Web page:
Social Security disability benefits are available to those individuals who are unable to work due to a medical condition that is expected to last at least one year or result in death. The Social Security Administration (SSA) has established strict guidelines and procedures for obtaining social security disability benefits. Accordingly, it is important to consult with an experienced social security disability attorney like Chicago social security disability lawyers Sheldon Minkow and Andrew Domin in order to learn about the social security disability application and hearing process.
Chicago social security attorneys Minkow and Domin have considerable experience helping clients navigate the complex social security disability application process, including making sure that clients provide the necessary medical and vocational documentation. If your initial claim is denied and a social security hearing is required, they can prepare you for the social security disability hearing and represent you at the hearing.
If you have a medical condition that prevents you from working, contact our Chicago, Illinois social security disability attorneys at (312) 704-8008 to learn more about a possible social security disability benefits claim.
There are two types of social security disability benefits – Social Security Disability Insurance (SSDI) and Supplemental Security Income (SSI). SSDI provides payments to a disabled person who has earned enough “work credits” through the payment of social security taxes deducted from his or her paycheck while he or she was employed. The number of work “credits” required to receive SSDI varies depending on your age at the time of disability. For more information, the calculation of work credits, visit http://www.socialsecurity.gov
Unlike SSDI, SSI provides income to a disabled person who has limited income and resources. Income limitations vary by geographic location, but generally income includes money that an applicant earns from employment, as well as other social security benefits, pensions, alimony, child support, interest and room and board provided on a regular basis. Social security laws do, however, exclude certain income when determining whether or a not an applicant is eligible for supplemental security income, including some work expenses for blind or disabled persons. SSI laws limit the amount of assets you may own to $2,000 (or $3000 in the case of a married couple if both receive SSI). Certain property is excluded when determining the value of your assets.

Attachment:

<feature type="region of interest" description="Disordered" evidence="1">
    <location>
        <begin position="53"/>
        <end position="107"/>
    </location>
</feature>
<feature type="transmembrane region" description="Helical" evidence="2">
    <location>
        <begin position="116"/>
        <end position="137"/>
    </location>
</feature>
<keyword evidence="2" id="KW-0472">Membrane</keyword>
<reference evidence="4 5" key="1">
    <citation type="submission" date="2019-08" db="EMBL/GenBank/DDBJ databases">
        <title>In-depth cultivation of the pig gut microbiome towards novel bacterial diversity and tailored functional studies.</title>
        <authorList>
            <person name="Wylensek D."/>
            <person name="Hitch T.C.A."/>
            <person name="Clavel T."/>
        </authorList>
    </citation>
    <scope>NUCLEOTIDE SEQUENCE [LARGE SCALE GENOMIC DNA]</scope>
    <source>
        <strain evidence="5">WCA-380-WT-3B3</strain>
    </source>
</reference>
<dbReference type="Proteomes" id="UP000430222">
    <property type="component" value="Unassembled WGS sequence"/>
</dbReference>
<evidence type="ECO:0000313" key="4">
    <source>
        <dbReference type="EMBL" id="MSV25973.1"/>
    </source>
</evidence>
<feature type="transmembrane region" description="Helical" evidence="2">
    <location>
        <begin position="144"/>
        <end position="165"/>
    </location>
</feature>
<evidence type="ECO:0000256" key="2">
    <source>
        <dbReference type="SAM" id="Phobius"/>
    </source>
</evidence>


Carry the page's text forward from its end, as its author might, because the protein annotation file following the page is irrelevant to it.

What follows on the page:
In order for an applicant to be eligible for social security disability benefits, his or her medical condition must be a total disability, as defined by social security laws. Social security disability benefits are not available for partial disabilities or short-term disabilities. SSA has developed a list of medical conditions that automatically qualify as disabilities. If your medical condition is not on this list, however, that does not mean that you will not qualify for social security disability benefits. It simply means that the SSA will assess your medical condition more closely to determine whether you are disabled.
Chicago social security disability attorneys Sheldon Minkow and Andrew Domin will guide you through every step of the social security disability application process. They will take the time to explain the social security laws to you so that you understand the process and procedures. They will determine whether you may be eligible for SSDI or SSI benefits and will help you file your social security disability application and ensure that the appropriate and necessary documentation is included with the application. If necessary, they will represent you at a social security disability hearing or work with you to appeal a denied decision.
If you suffer from a total disability and are unable to work as a result of your condition, do not hesitate to contact our Chicago, Illinois social security disability attorneys at (312) 704-8008 to learn more about possible social security disability benefits.